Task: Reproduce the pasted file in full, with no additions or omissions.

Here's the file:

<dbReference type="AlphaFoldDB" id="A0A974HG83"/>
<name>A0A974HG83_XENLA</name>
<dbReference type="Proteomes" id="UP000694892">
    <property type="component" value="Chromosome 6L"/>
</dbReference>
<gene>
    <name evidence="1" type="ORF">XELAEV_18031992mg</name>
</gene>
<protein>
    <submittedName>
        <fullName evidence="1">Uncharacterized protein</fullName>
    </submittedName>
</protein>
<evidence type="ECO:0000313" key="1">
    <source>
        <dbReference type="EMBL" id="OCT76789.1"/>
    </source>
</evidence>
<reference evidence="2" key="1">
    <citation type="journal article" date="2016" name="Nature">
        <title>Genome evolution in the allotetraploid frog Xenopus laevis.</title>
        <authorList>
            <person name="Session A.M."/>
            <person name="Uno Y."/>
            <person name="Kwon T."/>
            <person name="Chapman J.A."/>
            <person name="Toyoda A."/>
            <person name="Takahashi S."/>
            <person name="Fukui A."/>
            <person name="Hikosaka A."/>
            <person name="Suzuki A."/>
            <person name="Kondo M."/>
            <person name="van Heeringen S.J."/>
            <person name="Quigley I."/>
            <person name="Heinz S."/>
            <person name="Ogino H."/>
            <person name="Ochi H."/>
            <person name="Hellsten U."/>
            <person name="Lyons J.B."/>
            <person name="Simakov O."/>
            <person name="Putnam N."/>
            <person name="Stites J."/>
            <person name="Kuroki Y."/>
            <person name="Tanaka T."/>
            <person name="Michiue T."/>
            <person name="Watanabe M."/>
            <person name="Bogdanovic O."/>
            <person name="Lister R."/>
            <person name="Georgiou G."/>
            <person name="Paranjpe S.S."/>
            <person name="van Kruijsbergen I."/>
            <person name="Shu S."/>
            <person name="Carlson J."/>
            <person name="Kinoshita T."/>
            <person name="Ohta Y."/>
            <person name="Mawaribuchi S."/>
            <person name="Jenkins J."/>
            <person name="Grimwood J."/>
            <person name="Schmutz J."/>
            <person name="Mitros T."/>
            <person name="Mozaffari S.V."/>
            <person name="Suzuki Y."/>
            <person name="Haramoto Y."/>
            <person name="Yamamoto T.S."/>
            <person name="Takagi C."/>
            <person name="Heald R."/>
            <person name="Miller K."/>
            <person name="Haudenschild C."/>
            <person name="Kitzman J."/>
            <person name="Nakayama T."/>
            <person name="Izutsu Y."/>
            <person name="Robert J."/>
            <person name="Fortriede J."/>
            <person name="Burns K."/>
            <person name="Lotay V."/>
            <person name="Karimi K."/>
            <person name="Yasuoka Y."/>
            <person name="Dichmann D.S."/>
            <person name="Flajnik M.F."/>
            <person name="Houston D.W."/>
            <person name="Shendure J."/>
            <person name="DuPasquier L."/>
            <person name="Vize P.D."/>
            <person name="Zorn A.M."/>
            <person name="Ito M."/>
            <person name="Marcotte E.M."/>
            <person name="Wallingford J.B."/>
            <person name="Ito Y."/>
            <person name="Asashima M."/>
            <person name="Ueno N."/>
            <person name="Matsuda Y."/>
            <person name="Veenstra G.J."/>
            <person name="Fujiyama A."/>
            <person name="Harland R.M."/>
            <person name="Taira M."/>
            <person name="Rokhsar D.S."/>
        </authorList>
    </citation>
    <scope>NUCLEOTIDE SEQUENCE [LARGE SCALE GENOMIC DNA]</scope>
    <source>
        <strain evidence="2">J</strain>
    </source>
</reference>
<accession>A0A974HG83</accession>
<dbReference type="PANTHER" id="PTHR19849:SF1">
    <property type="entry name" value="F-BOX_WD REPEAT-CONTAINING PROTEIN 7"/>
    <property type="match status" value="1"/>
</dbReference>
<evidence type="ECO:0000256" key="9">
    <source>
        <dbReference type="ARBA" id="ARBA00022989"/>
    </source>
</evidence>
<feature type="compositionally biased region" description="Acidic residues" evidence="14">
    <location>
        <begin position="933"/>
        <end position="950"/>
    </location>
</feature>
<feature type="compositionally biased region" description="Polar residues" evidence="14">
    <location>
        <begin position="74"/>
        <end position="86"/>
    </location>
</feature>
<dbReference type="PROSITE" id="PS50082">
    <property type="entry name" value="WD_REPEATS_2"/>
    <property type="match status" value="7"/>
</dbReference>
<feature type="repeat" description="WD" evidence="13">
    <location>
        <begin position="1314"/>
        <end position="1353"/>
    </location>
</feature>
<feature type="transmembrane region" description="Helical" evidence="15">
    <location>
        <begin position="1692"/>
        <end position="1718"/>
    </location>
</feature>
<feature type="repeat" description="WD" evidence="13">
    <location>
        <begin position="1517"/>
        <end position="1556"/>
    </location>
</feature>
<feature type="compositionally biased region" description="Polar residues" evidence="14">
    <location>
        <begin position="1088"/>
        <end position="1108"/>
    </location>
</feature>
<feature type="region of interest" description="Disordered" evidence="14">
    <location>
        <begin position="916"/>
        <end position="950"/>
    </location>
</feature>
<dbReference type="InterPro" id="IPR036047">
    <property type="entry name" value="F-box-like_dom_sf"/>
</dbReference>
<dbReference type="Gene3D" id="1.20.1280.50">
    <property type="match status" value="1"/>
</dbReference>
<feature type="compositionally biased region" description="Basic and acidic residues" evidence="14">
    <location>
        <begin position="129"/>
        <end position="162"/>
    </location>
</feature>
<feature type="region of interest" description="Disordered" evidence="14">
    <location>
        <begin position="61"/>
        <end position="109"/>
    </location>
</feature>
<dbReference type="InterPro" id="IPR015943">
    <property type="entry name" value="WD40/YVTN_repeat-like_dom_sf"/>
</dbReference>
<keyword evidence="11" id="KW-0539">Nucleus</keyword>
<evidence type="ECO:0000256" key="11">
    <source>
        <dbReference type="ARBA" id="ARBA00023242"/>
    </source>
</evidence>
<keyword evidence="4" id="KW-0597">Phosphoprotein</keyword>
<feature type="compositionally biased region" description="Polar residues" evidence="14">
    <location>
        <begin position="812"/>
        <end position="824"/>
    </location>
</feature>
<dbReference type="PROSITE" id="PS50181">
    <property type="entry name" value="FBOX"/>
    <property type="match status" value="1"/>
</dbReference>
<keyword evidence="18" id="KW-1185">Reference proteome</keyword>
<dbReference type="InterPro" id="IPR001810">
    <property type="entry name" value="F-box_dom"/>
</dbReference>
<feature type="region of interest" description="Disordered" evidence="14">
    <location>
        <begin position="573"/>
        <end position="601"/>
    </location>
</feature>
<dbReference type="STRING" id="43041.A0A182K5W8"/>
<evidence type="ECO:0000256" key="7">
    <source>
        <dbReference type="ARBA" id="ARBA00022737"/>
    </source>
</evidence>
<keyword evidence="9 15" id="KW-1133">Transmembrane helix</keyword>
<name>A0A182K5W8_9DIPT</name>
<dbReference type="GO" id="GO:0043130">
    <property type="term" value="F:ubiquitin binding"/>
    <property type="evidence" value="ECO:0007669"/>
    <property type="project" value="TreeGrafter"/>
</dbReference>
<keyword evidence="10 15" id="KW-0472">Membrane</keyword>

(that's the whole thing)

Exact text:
<dbReference type="AlphaFoldDB" id="A0A974HG83"/>
<name>A0A974HG83_XENLA</name>
<dbReference type="Proteomes" id="UP000694892">
    <property type="component" value="Chromosome 6L"/>
</dbReference>
<gene>
    <name evidence="1" type="ORF">XELAEV_18031992mg</name>
</gene>
<protein>
    <submittedName>
        <fullName evidence="1">Uncharacterized protein</fullName>
    </submittedName>
</protein>
<evidence type="ECO:0000313" key="1">
    <source>
        <dbReference type="EMBL" id="OCT76789.1"/>
    </source>
</evidence>
<reference evidence="2" key="1">
    <citation type="journal article" date="2016" name="Nature">
        <title>Genome evolution in the allotetraploid frog Xenopus laevis.</title>
        <authorList>
            <person name="Session A.M."/>
            <person name="Uno Y."/>
            <person name="Kwon T."/>
            <person name="Chapman J.A."/>
            <person name="Toyoda A."/>
            <person name="Takahashi S."/>
            <person name="Fukui A."/>
            <person name="Hikosaka A."/>
            <person name="Suzuki A."/>
            <person name="Kondo M."/>
            <person name="van Heeringen S.J."/>
            <person name="Quigley I."/>
            <person name="Heinz S."/>
            <person name="Ogino H."/>
            <person name="Ochi H."/>
            <person name="Hellsten U."/>
            <person name="Lyons J.B."/>
            <person name="Simakov O."/>
            <person name="Putnam N."/>
            <person name="Stites J."/>
            <person name="Kuroki Y."/>
            <person name="Tanaka T."/>
            <person name="Michiue T."/>
            <person name="Watanabe M."/>
            <person name="Bogdanovic O."/>
            <person name="Lister R."/>
            <person name="Georgiou G."/>
            <person name="Paranjpe S.S."/>
            <person name="van Kruijsbergen I."/>
            <person name="Shu S."/>
            <person name="Carlson J."/>
            <person name="Kinoshita T."/>
            <person name="Ohta Y."/>
            <person name="Mawaribuchi S."/>
            <person name="Jenkins J."/>
            <person name="Grimwood J."/>
            <person name="Schmutz J."/>
            <person name="Mitros T."/>
            <person name="Mozaffari S.V."/>
            <person name="Suzuki Y."/>
            <person name="Haramoto Y."/>
            <person name="Yamamoto T.S."/>
            <person name="Takagi C."/>
            <person name="Heald R."/>
            <person name="Miller K."/>
            <person name="Haudenschild C."/>
            <person name="Kitzman J."/>
            <person name="Nakayama T."/>
            <person name="Izutsu Y."/>
            <person name="Robert J."/>
            <person name="Fortriede J."/>
            <person name="Burns K."/>
            <person name="Lotay V."/>
            <person name="Karimi K."/>
            <person name="Yasuoka Y."/>
            <person name="Dichmann D.S."/>
            <person name="Flajnik M.F."/>
            <person name="Houston D.W."/>
            <person name="Shendure J."/>
            <person name="DuPasquier L."/>
            <person name="Vize P.D."/>
            <person name="Zorn A.M."/>
            <person name="Ito M."/>
            <person name="Marcotte E.M."/>
            <person name="Wallingford J.B."/>
            <person name="Ito Y."/>
            <person name="Asashima M."/>
            <person name="Ueno N."/>
            <person name="Matsuda Y."/>
            <person name="Veenstra G.J."/>
            <person name="Fujiyama A."/>
            <person name="Harland R.M."/>
            <person name="Taira M."/>
            <person name="Rokhsar D.S."/>
        </authorList>
    </citation>
    <scope>NUCLEOTIDE SEQUENCE [LARGE SCALE GENOMIC DNA]</scope>
    <source>
        <strain evidence="2">J</strain>
    </source>
</reference>
<accession>A0A974HG83</accession>
<dbReference type="PANTHER" id="PTHR19849:SF1">
    <property type="entry name" value="F-BOX_WD REPEAT-CONTAINING PROTEIN 7"/>
    <property type="match status" value="1"/>
</dbReference>
<evidence type="ECO:0000256" key="9">
    <source>
        <dbReference type="ARBA" id="ARBA00022989"/>
    </source>
</evidence>
<feature type="compositionally biased region" description="Acidic residues" evidence="14">
    <location>
        <begin position="933"/>
        <end position="950"/>
    </location>
</feature>
<feature type="compositionally biased region" description="Polar residues" evidence="14">
    <location>
        <begin position="74"/>
        <end position="86"/>
    </location>
</feature>
<dbReference type="PROSITE" id="PS50082">
    <property type="entry name" value="WD_REPEATS_2"/>
    <property type="match status" value="7"/>
</dbReference>
<feature type="repeat" description="WD" evidence="13">
    <location>
        <begin position="1314"/>
        <end position="1353"/>
    </location>
</feature>
<feature type="transmembrane region" description="Helical" evidence="15">
    <location>
        <begin position="1692"/>
        <end position="1718"/>
    </location>
</feature>
<feature type="repeat" description="WD" evidence="13">
    <location>
        <begin position="1517"/>
        <end position="1556"/>
    </location>
</feature>
<feature type="compositionally biased region" description="Polar residues" evidence="14">
    <location>
        <begin position="1088"/>
        <end position="1108"/>
    </location>
</feature>
<feature type="region of interest" description="Disordered" evidence="14">
    <location>
        <begin position="916"/>
        <end position="950"/>
    </location>
</feature>
<dbReference type="InterPro" id="IPR036047">
    <property type="entry name" value="F-box-like_dom_sf"/>
</dbReference>
<dbReference type="Gene3D" id="1.20.1280.50">
    <property type="match status" value="1"/>
</dbReference>
<feature type="compositionally biased region" description="Basic and acidic residues" evidence="14">
    <location>
        <begin position="129"/>
        <end position="162"/>
    </location>
</feature>
<feature type="region of interest" description="Disordered" evidence="14">
    <location>
        <begin position="61"/>
        <end position="109"/>
    </location>
</feature>
<dbReference type="InterPro" id="IPR015943">
    <property type="entry name" value="WD40/YVTN_repeat-like_dom_sf"/>
</dbReference>
<keyword evidence="11" id="KW-0539">Nucleus</keyword>
<evidence type="ECO:0000256" key="11">
    <source>
        <dbReference type="ARBA" id="ARBA00023242"/>
    </source>
</evidence>
<keyword evidence="4" id="KW-0597">Phosphoprotein</keyword>
<feature type="compositionally biased region" description="Polar residues" evidence="14">
    <location>
        <begin position="812"/>
        <end position="824"/>
    </location>
</feature>
<dbReference type="PROSITE" id="PS50181">
    <property type="entry name" value="FBOX"/>
    <property type="match status" value="1"/>
</dbReference>
<keyword evidence="18" id="KW-1185">Reference proteome</keyword>
<dbReference type="InterPro" id="IPR001810">
    <property type="entry name" value="F-box_dom"/>
</dbReference>
<feature type="region of interest" description="Disordered" evidence="14">
    <location>
        <begin position="573"/>
        <end position="601"/>
    </location>
</feature>
<dbReference type="STRING" id="43041.A0A182K5W8"/>
<evidence type="ECO:0000256" key="7">
    <source>
        <dbReference type="ARBA" id="ARBA00022737"/>
    </source>
</evidence>
<keyword evidence="9 15" id="KW-1133">Transmembrane helix</keyword>
<name>A0A182K5W8_9DIPT</name>
<dbReference type="GO" id="GO:0043130">
    <property type="term" value="F:ubiquitin binding"/>
    <property type="evidence" value="ECO:0007669"/>
    <property type="project" value="TreeGrafter"/>
</dbReference>
<keyword evidence="10 15" id="KW-0472">Membrane</keyword>